Human Rights Dayfull site
On the 70th anniversary of the Universal Declaration of Human Rights, Cartooning for Peace, an international network of newspaper cartoonists, has joined with the Council of Europe Commissioner for Human Rights, Dunja Mijatović, and the French Ministry for Europe and Foreign Affairs to stage a travelling exhibition called “Human rights – still some way to go”. (read more)
States’ duty to protect human rights defenders
Governments must value human rights defenders for their engagement and contributions towards the just and peaceful functioning of society. Council of Europe member states should recommit to the standards they agreed to and ensure a political, legal and cultural environment where human rights defenders can work freely and safely.
- Dunja Mijatović, Council of Europe Commissioner for Human Rights
Strasbourg, 6 December 2018 - Ahead of Human Rights Day, Dunja Mijatović, Council of Europe Commissioner for Human Rights, calls on member states to halt the attacks against human rights defenders and improve their safety and working environment.
“In spite of an international declaration and clear standards protecting the work of human rights defenders, there remains a huge gap between the principles and reality,” says the Commissioner.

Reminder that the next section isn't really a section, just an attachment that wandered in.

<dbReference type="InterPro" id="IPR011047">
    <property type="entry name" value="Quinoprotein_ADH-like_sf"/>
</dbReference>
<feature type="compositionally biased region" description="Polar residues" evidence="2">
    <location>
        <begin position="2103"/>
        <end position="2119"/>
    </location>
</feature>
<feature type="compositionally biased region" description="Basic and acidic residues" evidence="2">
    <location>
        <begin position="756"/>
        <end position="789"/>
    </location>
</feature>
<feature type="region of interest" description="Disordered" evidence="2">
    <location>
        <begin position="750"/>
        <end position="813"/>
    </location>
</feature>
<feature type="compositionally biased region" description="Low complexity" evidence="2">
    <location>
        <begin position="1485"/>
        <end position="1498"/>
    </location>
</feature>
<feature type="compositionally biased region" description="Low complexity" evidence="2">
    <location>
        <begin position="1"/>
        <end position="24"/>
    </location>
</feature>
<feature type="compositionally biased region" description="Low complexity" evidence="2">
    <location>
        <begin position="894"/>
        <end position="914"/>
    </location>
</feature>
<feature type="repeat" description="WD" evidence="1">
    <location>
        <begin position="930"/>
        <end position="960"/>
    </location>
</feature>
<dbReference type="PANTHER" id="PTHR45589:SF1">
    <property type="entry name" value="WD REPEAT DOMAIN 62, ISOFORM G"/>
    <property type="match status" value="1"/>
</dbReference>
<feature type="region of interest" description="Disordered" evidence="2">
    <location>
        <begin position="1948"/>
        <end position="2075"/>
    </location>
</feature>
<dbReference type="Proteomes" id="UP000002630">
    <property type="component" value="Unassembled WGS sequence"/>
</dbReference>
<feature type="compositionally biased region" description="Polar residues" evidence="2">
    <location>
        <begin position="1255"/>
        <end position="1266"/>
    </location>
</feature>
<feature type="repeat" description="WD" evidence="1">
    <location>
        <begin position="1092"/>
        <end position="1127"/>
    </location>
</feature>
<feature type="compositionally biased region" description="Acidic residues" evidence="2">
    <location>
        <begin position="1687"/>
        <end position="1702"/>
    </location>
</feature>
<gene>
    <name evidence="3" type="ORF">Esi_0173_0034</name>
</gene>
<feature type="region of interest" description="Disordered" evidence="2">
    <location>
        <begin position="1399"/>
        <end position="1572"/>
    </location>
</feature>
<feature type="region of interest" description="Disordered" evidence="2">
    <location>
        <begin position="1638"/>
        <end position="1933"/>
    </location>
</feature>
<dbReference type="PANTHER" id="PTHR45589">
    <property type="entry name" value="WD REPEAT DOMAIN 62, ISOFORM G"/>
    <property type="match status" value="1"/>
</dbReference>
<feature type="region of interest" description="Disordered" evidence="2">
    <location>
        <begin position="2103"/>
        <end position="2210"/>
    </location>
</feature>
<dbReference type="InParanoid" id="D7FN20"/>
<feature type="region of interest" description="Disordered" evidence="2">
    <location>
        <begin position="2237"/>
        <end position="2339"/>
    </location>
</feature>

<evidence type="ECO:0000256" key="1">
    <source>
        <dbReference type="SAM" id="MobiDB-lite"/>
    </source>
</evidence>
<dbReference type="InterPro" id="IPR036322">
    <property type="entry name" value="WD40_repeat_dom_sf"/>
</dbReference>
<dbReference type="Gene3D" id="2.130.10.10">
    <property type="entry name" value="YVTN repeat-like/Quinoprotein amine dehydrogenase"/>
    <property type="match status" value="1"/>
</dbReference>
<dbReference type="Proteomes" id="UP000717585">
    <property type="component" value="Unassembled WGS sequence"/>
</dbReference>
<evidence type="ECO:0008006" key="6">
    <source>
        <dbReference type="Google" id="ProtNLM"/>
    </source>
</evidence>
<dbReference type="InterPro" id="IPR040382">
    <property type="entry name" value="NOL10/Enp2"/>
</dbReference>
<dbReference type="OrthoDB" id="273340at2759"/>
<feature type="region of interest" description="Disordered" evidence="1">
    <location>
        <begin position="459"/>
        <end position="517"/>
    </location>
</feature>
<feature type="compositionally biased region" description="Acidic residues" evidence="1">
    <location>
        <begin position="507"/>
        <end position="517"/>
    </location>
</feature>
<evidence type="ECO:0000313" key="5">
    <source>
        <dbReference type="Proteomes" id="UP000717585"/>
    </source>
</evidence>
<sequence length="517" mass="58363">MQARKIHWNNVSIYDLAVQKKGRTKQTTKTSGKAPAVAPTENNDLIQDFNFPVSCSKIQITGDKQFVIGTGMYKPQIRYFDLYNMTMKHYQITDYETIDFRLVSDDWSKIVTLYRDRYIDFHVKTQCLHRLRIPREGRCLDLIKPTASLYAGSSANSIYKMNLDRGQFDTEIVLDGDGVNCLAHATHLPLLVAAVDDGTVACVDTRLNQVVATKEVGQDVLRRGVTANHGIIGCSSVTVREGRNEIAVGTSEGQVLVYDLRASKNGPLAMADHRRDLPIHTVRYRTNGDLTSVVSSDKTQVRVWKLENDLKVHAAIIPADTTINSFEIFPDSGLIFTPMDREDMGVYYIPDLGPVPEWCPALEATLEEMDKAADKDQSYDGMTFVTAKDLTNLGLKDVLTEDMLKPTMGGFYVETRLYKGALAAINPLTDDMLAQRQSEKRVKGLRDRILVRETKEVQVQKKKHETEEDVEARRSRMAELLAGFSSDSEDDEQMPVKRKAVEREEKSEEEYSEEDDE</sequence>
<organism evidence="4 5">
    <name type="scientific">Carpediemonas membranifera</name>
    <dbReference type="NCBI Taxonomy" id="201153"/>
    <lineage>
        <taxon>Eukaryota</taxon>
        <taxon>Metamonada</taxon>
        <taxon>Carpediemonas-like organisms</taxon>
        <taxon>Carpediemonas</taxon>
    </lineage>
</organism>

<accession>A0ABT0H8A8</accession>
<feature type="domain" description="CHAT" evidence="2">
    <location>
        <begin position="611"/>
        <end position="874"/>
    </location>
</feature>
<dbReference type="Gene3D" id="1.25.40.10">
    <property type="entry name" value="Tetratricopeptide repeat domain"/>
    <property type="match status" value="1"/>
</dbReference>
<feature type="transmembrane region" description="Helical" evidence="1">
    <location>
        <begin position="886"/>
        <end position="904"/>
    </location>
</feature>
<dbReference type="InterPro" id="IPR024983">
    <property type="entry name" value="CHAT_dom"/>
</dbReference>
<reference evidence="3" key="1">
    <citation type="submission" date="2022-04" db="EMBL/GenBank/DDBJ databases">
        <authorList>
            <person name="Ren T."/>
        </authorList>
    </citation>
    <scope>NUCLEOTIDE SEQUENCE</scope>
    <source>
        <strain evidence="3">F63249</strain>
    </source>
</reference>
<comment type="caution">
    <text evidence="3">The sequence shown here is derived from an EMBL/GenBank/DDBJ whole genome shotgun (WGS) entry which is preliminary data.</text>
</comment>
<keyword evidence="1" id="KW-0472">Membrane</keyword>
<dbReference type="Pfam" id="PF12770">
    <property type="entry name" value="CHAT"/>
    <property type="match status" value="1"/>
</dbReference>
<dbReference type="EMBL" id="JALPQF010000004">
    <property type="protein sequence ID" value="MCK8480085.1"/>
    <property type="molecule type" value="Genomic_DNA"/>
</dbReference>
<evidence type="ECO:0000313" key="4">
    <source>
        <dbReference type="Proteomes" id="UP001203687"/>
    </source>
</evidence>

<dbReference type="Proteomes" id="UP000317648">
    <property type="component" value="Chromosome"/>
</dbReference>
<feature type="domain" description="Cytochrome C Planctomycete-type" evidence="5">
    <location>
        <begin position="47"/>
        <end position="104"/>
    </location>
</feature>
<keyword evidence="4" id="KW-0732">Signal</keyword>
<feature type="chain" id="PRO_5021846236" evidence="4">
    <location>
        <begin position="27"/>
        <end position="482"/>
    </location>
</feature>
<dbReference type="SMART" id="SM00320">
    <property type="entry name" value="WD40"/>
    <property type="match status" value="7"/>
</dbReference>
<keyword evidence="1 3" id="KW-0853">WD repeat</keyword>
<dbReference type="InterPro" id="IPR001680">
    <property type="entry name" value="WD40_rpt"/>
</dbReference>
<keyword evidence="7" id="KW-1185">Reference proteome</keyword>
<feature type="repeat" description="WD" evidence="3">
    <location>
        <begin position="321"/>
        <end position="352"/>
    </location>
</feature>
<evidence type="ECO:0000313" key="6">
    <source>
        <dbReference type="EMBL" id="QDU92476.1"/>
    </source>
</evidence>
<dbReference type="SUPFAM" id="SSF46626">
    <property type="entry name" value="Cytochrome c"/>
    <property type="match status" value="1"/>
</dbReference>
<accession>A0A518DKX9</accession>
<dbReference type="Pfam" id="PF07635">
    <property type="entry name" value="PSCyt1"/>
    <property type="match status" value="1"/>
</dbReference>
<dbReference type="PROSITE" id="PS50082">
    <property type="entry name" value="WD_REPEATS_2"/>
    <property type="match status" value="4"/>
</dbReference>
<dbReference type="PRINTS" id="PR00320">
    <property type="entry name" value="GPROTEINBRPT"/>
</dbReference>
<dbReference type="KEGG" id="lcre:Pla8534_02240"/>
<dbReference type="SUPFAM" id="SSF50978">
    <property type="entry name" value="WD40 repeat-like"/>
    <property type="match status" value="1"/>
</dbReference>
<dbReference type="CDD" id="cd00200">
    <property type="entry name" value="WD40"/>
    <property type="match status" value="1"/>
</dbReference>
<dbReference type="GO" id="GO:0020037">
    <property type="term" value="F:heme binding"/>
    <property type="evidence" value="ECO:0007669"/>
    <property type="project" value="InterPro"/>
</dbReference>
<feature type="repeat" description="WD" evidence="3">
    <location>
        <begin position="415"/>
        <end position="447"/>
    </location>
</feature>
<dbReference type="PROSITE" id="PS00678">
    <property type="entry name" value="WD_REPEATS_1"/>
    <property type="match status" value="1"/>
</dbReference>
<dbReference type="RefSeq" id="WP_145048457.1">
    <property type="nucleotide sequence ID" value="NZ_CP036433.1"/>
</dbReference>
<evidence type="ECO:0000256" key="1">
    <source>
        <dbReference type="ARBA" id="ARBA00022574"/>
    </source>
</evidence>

“I have observed a worrying retrogression in the protection of human rights defenders and their ability to work in a growing number of European countries. They face a variety of forms of reprisals, including judicial harassment, prosecution, illegal deprivation of liberty, abusive checks and surveillance, smear campaigns, threats and intimidation. Some have been physically attacked, subjected to ill-treatment, abducted and even killed. Activists defending the rights of migrants, LGBTI persons, or women, as well as human rights defenders working on sensitive issues, such as accountability for serious human rights violations and environmental issues, have been increasingly targeted by state and non-state actors. Restrictive legislation and harmful political rhetoric is making the work of human rights NGOs increasingly difficult and unsafe.
Democratic states cannot accept this situation. Defenders are crucially important for holding those in power to account, assisting victims of human rights violations and helping them to gain access to means of redress and remedies.
Governments must value human rights defenders for their engagement and contributions towards the peaceful and just functioning of society. Instead of preventing them from carrying out their work and denigrating their action, the authorities should recognise that these people are quite simply indispensable for the tangible improvement of everyone’s lives.
I therefore call on all Council of Europe Member states to recommit to the standards they agreed to and to ensure a political, legal and cultural environment where human rights defenders are free and safe to carry out their work. As a matter of urgency, state authorities must amend legislation which penalises NGOs that benefit from funding outside their country, stop the political rhetoric which portrays human rights defenders in a negative way, and put an end to crimes against defenders by condemning and investigating all attacks against them.
As the world celebrates the 70th anniversary of the Universal Declaration of Human Rights, Council of Europe member states should never forget their duty to ensure that human rights defenders can work freely and safely.”